[Date Prev][Date Next][Thread Prev][Thread Next][Date Index][Thread Index]

[Xmca-l] Re: perezhivanie



Hi, Andy,
In my opinion, it is important, and especially in this topic, to be precise
about the phenomena or the aspects of the phenomena which are under
scrutiny; otherwise, scientific discussion and cumulative construction may
become quite difficult. In this case, it might happen, I think, that
different people interarticulate a formally coherent discourse talking of
perezhivanie, and they think they are talking about the same object of
study and about analogous observations, but in reality talking about
different objects of study, or different aspects, or about observations
which can be complementary (instead of in opposition, for example). The
problem, in my view, is not that there are different focuses, aspects, etc.
under research in relation to a phenomenon or different related phenomena;
the problem may arise if observations about different aspects, for example,
are counterpoised and discussed as if they were about the same aspect of
the phenomenon.
That's why I think it may be useful to make some distinctions, to gain some
precision in the scientific work on perezhivanie. The first distinction,
experiencing-as-contemplation and experiencing-as-struggle, is made by
Vasilyuk (although with a different name for experiencing-as-struggle, as
explained in the paper). He initially distinguishes these as two types of
activity, although later suggests that experiencing-as-contemplation could
be an initial moment for a subsequent experiencing-as-struggle (but not all
experiencing-as-contemplation would necessarily imply
experiencing-as-struggle). In experiencing-as-struggle, Vasilyuk also
identifies the importance of the cultural meanings that mediate this
activity -which he calls schematism,- and especially how these meanings are
transformed in experiencing-as-struggle. In my interpretation, when
Vygotsky talks of perezhivanie in The Problem of the Environment, he
focuses mainly in this type of meaning. This is what in my comment I
suggested to call m-perezhivanie.
I agree with you, Andy, and I think this is also related to part of
Alfredo's points, that there is no experiencing-as-struggle without a
mediating m-perezhivanie which is transformed in the activity, so that,
even analytically, this distinction could seem useless, because studying
experiencing-as-struggle is the same as studying the transformation of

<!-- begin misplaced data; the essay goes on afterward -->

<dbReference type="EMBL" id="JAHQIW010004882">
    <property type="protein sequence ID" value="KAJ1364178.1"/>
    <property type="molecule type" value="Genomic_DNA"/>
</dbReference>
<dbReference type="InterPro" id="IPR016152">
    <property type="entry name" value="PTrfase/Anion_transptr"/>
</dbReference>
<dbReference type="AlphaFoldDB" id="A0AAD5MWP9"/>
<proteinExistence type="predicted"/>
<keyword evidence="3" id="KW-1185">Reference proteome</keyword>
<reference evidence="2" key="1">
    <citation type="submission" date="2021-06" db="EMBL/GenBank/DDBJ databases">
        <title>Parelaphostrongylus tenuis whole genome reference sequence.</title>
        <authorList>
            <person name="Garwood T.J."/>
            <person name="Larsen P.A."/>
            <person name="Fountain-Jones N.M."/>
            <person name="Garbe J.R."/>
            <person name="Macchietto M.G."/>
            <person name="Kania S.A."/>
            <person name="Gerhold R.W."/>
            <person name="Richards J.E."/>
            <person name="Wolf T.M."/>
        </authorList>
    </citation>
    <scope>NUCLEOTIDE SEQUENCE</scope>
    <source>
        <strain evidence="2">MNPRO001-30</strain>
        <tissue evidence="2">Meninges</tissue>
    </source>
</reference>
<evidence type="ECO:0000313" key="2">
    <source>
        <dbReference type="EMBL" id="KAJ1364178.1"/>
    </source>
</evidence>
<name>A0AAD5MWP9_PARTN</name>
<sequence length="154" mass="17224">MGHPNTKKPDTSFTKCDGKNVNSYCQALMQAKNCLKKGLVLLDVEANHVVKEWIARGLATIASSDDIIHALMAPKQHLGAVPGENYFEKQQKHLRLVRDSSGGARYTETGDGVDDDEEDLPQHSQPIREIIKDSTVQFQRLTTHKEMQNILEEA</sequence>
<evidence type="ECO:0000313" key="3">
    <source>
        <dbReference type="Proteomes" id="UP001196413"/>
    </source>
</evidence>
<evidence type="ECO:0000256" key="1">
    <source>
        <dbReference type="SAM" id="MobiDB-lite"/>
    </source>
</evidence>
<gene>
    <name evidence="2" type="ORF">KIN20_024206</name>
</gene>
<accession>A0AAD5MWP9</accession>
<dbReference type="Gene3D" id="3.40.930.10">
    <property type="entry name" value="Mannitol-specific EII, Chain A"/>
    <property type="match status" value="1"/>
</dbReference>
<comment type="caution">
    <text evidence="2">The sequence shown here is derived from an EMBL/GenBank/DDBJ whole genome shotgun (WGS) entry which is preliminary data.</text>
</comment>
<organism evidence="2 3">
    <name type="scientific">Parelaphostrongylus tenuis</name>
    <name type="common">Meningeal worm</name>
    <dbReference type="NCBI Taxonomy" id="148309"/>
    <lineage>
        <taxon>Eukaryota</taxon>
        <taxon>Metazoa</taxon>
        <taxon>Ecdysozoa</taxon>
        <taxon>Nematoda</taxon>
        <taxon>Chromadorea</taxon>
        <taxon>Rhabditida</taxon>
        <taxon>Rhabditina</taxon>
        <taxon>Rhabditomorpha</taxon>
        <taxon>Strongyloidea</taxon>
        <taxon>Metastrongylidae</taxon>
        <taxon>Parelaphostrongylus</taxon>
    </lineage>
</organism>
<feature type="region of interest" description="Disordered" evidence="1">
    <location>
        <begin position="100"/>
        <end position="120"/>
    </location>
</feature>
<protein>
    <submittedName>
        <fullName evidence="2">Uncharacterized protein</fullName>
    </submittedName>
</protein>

m-perezhivanija, and viceversa. Still, I think that the distinction may be
useful because I work with the hypothesis that this type of holistic
meaning is key not only as a mediator in experiencing-as-struggle, but in
many other types of activity (as I mentioned also in previous messages and
also in the paper). Thus, what we learn about this type of mediating
meaning in experiencing-as-struggle may inform also about other types of
activities and viceversa. Also, and in the same vein, in my view this
distinction helps to connect Vygotsky and Vasilyuk works on perezhivanie.
Thus, note that, in The Problem of the Environment, Vygotsky does not
consider what in my interpretation is m-perezhivanie as mediating in
activities of experiencing-as-struggle, but instead he considers it,
basically, as mediating in activities of experiencing-as-contemplation.
I don't know if the terms I suggested are adequate or not, and I don't
consider myself with authority enough to recommend one term over others,
but I think that, regardless the terms used, we need to be precise about
the phenomenon or aspects of the phenomenon we are addressing.
Best regards,
Marc.

2017-01-10 1:05 GMT+01:00 Andy Blunden <ablunden@mira.net>:

> Marc, throughout the Special Issue we spelt /perezhivanie/ the same say
> and put it in italics, indicating a Russian word transliterated into
> English, and systematically had authors delete "experiencing" and "lived
> experience" from their articles and even quotations, as part of an effort
> to create a common meaning for the word. Summing up your position, in the
> Response, you said:
>
>        In my reading (and I apologize in advance for any
>        misinterpretations), the different papers in this
>        special issue have basically noted four different
>        phenomena that are sometimes referred to as
>        /perezhivanie/. They might be considered four
>        different meanings of the word. To distinguish
>        between these meanings of /perezhivanie/, I will
>        give them four different tentative names:
>        experiencing-as-contemplation;
>        experiencing-as-struggle; fantasy-based
>        experiencing-as-struggle; and m-/perezhivanie/.
>
> What is your recommendation for future writers? Should they choose one of
> these four terms? Or use /perezhivanie/ and qualify, or rely on context to
> specify meaning?
>
> Andy
> --
> ------------------------------------------------------------
> Andy Blunden
> http://home.mira.net/~andy
> http://www.brill.com/products/book/origins-collective-decision-making
>